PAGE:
Several issues up for discussion at this year’s Union of B.C.
Municipalities (UBCM) conference are of particular interest to the Resort
Municipality of Whistler, according to Mayor Ken Melamed.
The Trade, Investment and Labour Mobility Agreement (TILMA)
will be discussed by municipalities, which for the most part oppose this trade
partnership between the government of B.C. and Alberta. Municipalities are
concerned that they were not consulted when creating and signing the agreement,
as well as the fact that businesses can use provisions in TILMA to sue the
provincial and municipal governments if they feel any laws or actions impair
their ability to do business or are inconsistent with other jurisdictions.
For example, a local law created to protect the environment or
public health that is stronger than the provincial law is potential ground for
“I know several of our coucillors will be attending the working
session on TILMA because the UBCM is our point organization on this,” said
Melamed. “I know that the Labour Minister Colin Hansen is advocating it, but
we’re committed to establishing a set of protocols related to TILMA in
conjunction with the UBCM to protect the interests of local governments.”
Another area of interest to Whistler is the new provincial
formula for taxing strata hotels, that closes the Class 1/Class 6 tax loophole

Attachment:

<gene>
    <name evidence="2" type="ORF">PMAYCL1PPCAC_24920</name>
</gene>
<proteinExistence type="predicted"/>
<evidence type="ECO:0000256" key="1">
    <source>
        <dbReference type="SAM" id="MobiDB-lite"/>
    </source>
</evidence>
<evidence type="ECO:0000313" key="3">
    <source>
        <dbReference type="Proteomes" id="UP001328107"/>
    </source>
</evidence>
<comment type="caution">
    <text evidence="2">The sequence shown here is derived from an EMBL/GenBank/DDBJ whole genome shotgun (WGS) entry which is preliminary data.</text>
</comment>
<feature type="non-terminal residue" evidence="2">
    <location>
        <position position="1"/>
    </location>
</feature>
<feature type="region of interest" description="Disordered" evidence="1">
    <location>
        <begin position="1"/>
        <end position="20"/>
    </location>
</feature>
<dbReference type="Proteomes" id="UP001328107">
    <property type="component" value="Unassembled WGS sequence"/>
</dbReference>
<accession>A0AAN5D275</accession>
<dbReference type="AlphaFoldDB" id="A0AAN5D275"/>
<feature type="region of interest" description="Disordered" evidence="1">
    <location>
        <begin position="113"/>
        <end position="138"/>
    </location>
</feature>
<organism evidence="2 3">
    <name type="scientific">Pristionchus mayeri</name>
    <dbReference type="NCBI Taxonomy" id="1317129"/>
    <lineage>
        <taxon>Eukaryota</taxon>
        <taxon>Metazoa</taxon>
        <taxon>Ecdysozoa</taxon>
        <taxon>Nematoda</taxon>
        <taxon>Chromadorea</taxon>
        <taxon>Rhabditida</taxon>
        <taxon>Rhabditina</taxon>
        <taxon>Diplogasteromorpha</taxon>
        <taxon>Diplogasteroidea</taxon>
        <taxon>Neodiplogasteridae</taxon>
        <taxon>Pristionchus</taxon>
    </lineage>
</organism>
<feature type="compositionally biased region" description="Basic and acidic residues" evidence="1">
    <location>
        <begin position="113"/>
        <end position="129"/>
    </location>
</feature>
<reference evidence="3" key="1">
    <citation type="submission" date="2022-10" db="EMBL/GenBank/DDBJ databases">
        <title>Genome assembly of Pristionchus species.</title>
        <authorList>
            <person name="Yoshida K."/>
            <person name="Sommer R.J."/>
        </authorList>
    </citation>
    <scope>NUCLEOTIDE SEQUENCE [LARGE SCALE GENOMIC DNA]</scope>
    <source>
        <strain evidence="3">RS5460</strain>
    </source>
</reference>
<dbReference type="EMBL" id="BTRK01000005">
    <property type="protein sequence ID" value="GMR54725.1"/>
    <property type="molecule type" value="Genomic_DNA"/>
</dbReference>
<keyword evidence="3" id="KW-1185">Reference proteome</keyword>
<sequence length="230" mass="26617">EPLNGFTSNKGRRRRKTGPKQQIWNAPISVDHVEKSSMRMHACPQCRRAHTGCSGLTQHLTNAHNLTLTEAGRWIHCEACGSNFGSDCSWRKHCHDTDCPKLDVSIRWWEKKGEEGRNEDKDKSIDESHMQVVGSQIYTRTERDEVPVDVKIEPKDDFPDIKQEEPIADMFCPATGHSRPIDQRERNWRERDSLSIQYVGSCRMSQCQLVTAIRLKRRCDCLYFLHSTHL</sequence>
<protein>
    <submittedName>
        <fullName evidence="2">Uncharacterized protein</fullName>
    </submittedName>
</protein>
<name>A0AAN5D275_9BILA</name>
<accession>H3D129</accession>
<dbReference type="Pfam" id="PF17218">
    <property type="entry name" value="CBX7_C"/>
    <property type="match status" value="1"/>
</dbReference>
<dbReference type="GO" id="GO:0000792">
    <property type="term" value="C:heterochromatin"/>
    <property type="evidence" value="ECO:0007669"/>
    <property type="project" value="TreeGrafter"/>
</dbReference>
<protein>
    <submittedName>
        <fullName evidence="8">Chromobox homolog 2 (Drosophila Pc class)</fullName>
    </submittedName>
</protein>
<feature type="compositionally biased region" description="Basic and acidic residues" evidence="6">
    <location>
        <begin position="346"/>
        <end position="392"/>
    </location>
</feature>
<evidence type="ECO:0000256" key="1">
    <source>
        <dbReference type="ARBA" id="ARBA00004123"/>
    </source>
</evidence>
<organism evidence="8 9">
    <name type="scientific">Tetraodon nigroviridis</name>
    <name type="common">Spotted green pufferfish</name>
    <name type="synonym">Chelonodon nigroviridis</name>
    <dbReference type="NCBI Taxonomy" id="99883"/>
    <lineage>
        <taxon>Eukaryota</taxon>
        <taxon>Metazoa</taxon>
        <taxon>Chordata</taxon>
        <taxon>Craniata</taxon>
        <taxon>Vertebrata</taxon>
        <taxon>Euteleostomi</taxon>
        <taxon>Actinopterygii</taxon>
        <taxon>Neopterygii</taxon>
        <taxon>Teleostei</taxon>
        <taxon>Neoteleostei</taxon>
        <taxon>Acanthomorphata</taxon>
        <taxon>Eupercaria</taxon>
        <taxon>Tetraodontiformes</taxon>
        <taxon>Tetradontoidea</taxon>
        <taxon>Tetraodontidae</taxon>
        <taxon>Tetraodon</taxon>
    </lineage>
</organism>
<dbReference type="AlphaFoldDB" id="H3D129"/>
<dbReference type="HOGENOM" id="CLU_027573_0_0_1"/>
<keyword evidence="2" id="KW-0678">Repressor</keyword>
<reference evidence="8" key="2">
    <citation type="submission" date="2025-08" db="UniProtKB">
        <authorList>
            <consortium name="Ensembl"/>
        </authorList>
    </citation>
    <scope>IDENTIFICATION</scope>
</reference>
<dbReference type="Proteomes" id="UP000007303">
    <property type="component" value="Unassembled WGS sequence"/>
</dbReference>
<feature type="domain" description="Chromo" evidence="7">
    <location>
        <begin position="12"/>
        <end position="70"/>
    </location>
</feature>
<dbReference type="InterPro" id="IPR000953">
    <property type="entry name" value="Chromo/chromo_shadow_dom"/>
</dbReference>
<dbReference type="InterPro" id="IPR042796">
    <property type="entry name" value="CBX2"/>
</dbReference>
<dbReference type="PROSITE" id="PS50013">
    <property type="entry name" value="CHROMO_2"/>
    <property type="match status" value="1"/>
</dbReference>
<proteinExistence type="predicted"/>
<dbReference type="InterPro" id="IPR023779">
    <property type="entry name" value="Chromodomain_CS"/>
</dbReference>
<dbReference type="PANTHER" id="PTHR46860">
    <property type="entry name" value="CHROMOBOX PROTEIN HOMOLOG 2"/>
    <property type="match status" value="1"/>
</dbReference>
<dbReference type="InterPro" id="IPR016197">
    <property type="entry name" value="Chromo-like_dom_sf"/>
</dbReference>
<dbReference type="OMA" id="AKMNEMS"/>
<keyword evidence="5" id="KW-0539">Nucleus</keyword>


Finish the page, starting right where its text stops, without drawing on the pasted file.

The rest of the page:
for new strata hotel projects but does not address the inequity that already
exists in places like Whistler. According to Melamed, several municipalities,
including Whistler, would like to change the way strata hotels are governed.
“The decision has been taken, but we will be meeting with
(regulatory reform) Minister Rick Thorpe to work towards a better customer
service and community safety model through single front desk management of
hotel properties,” said Melamed.
One of the biggest issues of the Class 1/Class 6 division,
aside from tax rates, is the fact that many strata buildings are managed by several
different property management companies and do not have front desk services
within those buildings. It’s confusing for guests, and has resulted in numerous
complaints over the years.
Other discussions at the UBCM that Whistler will be pursuing include unfreezing the provincial budget for B.C. Transit to allow transit service expansion, and addressing a decision to reduce day care subsidies by roughly $40 per child — something the province attributes to day care cuts at the federal level in favour of a new child tax credit of $100 per child, per month.